Think False Claims Act (FCA) damage awards are getting out of hand? You are not alone. The Eleventh Circuit recently agreed to hear a case that questioned whether or not these cases could qualify for relief under the Eighth Amendment protections against excessive fines.
The case that led to the question, Yates v. Pinellas, involved a hematology and oncology lab that the government claimed improperly billed for services. The issue? The government states the lab did not have proper certification to warrant the billing. The court agreed, and the lab was fined $755.54 in actual damages. Due to the fact that the case involved an FCA violation, the court could impose additional, treble damages — and boy did it grab on to this option. The court imposed an additional $5,000 for each of the over 200 violations. This translated to over $1 million in damages.
The defendant felt this was excessive and challenged the award stating it violated the defendant’s rights under the Eighth Amendment.
What is the Eighth Amendment?
The Eight Amendment is likely more well known as the provision that provides protection against cruel and unusual punishments. This amendment is one that keeps the government from abusing its power to punish. In this case, the lab owner argued the amendment’s provision against excessive fines should apply.
How did the court respond to the defendant’s argument?
The court’s holding on this matter required two parts of analysis:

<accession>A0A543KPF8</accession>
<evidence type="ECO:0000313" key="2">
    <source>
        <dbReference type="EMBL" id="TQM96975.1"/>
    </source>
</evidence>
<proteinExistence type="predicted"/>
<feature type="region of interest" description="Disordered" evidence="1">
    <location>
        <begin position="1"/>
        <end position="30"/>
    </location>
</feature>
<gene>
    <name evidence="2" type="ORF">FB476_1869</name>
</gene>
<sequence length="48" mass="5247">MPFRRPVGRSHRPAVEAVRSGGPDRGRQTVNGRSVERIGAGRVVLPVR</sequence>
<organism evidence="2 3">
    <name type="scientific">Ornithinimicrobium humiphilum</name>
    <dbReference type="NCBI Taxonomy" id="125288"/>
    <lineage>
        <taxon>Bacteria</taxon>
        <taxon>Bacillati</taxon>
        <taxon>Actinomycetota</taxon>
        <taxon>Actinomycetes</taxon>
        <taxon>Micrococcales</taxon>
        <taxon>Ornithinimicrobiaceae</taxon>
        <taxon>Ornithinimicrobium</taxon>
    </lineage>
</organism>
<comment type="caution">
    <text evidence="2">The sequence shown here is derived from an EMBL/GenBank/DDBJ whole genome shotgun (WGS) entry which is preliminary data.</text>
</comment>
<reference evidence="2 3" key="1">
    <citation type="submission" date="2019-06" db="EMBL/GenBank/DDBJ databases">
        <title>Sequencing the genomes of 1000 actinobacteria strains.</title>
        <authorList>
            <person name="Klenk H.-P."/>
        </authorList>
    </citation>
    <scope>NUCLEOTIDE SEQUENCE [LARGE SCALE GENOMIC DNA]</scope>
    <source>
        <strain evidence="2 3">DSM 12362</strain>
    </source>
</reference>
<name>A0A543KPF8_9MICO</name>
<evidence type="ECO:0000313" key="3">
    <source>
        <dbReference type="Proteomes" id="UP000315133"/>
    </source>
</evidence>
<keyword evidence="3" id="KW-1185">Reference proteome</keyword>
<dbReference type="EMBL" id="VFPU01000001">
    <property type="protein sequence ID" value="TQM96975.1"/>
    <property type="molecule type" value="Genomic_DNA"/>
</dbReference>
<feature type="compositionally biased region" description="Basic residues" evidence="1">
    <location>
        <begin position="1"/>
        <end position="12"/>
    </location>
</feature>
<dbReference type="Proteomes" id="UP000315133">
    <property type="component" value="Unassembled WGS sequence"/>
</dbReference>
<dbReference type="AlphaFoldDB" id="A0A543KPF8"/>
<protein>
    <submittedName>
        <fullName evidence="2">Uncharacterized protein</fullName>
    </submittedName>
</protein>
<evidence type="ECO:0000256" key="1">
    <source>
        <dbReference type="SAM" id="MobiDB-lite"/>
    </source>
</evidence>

- Were the damages a “fine” for the purposes of this amendment? Ultimately, the court stated FCA monetary awards qualify as fines for these purposes in these types of cases as the payment was to a sovereign (i.e. the United States) as punishment for an offense.
- Was the fine excessive? Unfortunately, here the court did not find in favor of the lab. The court stated that the individual fine of $5K was reasonable. The fact that the lab violated the law over 200 times was the problem, leading to the high fine.
Because the lab violated the law so many times, they found the $1M fine “may raise an eyebrow,” but was just.
What does this mean for similar cases?
It is important to point out that this case was a non-intervened case. The government did not intervene in a qui tam case. This could mean that the use of the Eighth Amendment would not find the same success in a qui tam case.
It means that there is the potential to consider use of the Eighth Amendment in certain situations. Whether or not your case qualifies will depend on the details of the case. As such, it is a good idea to have legal counsel review the case and provide guidance.
Attorney John Rivas is responsible for this communication